Marlboro maker Altria caves to FDA; stops selling flavored vapes

The Altria Group, one of Big Tobacco’s most profitable companies worldwide, has recently announced that it is pulling all flavored vape products from store shelves effective immediately.  Citing mounting public pressure by the U.S. Food and Drug Administration (FDA) amid accusations of “kid-appealing” marketing practices within the vaping industry in general, Altria appears to have waved the proverbial white flag of surrender, at least temporarily.

In a report posted on Marketwatch just yesterday, Altria’s top-selling flavored cigalike products of MarkTen and Green Smoke will be disappearing from convenience store shelves.  The MarkTen pod-based products will also be discontinued until such time that the FDA can approve the now-required Premarket Tobacco Application (PMTA) related to theses products.  It should also be noted that according to the draft guidance or FDA deeming regulations of May 2016, the PMTA process has not yet been finalized, seemingly placing all vaping companies – including Altria - in a sort of regulatory limbo for the near future.

Related Article:  New FDA e-cig regulations and the million-dollar PMTA process

The move seems to be a direct response to the September 12 press announcement in which FDA Commissioner Scott Gottlieb specifically targets  MarkTen, JUUL, Vuse, blu e-cigs, and Logic as possibly being complicit in the alleged rise in teen vaping over the past year through suspect advertising practices.  Although the FDA has not yet released evidence to support these statistics, Gottlieb still labeled teen vaping as a national “epidemic.”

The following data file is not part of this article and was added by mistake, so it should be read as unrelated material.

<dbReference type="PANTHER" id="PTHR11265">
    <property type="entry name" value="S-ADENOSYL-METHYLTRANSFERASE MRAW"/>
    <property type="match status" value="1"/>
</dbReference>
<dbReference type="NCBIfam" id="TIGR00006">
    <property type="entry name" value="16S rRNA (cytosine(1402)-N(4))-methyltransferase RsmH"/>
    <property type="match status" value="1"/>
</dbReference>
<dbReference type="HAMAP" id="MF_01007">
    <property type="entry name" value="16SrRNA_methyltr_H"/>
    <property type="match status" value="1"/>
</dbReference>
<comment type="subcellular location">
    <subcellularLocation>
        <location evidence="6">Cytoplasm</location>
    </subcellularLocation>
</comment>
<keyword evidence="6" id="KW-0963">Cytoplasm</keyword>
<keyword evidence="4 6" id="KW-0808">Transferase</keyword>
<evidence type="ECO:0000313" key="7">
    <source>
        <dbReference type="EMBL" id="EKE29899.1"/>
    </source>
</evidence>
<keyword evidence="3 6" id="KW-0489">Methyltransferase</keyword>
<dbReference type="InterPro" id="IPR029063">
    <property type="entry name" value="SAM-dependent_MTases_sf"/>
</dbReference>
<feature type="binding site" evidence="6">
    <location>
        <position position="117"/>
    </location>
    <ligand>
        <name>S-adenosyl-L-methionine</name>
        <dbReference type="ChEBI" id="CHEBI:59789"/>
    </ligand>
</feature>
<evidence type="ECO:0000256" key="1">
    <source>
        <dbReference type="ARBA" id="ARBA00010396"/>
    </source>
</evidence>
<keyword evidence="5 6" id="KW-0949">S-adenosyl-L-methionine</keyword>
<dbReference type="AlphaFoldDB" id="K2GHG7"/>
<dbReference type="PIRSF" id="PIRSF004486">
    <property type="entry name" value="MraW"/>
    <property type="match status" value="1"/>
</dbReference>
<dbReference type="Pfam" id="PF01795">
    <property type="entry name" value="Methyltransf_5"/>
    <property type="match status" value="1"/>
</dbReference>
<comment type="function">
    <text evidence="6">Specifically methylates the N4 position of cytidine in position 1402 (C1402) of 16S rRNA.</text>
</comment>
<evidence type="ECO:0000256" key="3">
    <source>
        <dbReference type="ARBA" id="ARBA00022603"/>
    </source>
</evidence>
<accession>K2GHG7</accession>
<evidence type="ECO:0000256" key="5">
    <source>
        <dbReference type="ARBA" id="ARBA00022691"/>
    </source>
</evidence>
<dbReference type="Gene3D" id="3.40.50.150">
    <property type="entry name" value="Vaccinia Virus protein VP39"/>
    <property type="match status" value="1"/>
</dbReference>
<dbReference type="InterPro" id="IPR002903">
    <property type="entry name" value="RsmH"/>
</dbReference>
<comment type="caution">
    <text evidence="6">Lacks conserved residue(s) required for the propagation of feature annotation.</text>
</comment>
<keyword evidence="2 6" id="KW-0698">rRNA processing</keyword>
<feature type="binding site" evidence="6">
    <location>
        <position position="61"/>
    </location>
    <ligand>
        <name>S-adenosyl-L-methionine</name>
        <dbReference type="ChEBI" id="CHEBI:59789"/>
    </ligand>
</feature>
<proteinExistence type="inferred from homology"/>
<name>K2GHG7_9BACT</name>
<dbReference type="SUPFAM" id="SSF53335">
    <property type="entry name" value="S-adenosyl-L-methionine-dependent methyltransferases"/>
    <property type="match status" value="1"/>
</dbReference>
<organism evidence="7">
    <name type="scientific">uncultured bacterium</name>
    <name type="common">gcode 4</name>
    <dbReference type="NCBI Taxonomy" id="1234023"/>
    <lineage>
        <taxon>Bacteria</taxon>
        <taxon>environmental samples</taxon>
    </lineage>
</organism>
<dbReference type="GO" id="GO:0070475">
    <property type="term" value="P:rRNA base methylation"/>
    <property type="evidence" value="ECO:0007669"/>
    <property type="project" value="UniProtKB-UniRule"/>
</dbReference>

What does this mean for the American vaping industry?

In the days since the September 12 press release, Gottlieb has been on a mainstream media rampage, blasting flavored vapes as a public health crisis.  He’s appeared on CNBC’s Squawk Box multiple times and more recently in a televised live interview on C-SPAN2 in which he suggested a federal ban on all vaping products may be imminent.  In many of these interviews, Gottlieb’s chief gripes seem to be targeted directly at JUUL, which has agreed to cooperate in the FDA’s investigation into kid-friendly marketing practices. 

Related Article: Citing teen vaping as an ‘epidemic,’ FDA Chief Scott Gottlieb launches investigation

Just last week, the FDA further announced that another 21 companies would be remanded to participate in the new FDA probe.  While Altria agreed to cooperate in the investigation way back in September, the Big Tobacco company has now made the controversial decision to voluntarily pull its flavor vaping products from store shelves.  JUUL has not, nor have any of the other 24 vapor companies involved in the probe.

Conspiracy theories are already surfacing on social media.  One of the more noteworthy suggests that Altria is playing a game of chicken with JUUL and other competitors.  As a member of Big Tobacco, Altria has very deep pockets and loads of political clout.  JUUL does not, and since JUUL seems to be the primary target of Gottlieb’s ire, Altria may be simply trying to wait it out until the FDA angst dissipates while scoring some political points with Gottlieb in the meantime.   

Related Article:  FDA now targeting convenience stores in multi-prong plan to kill vaping

(Image courtesy of Shutterstock)

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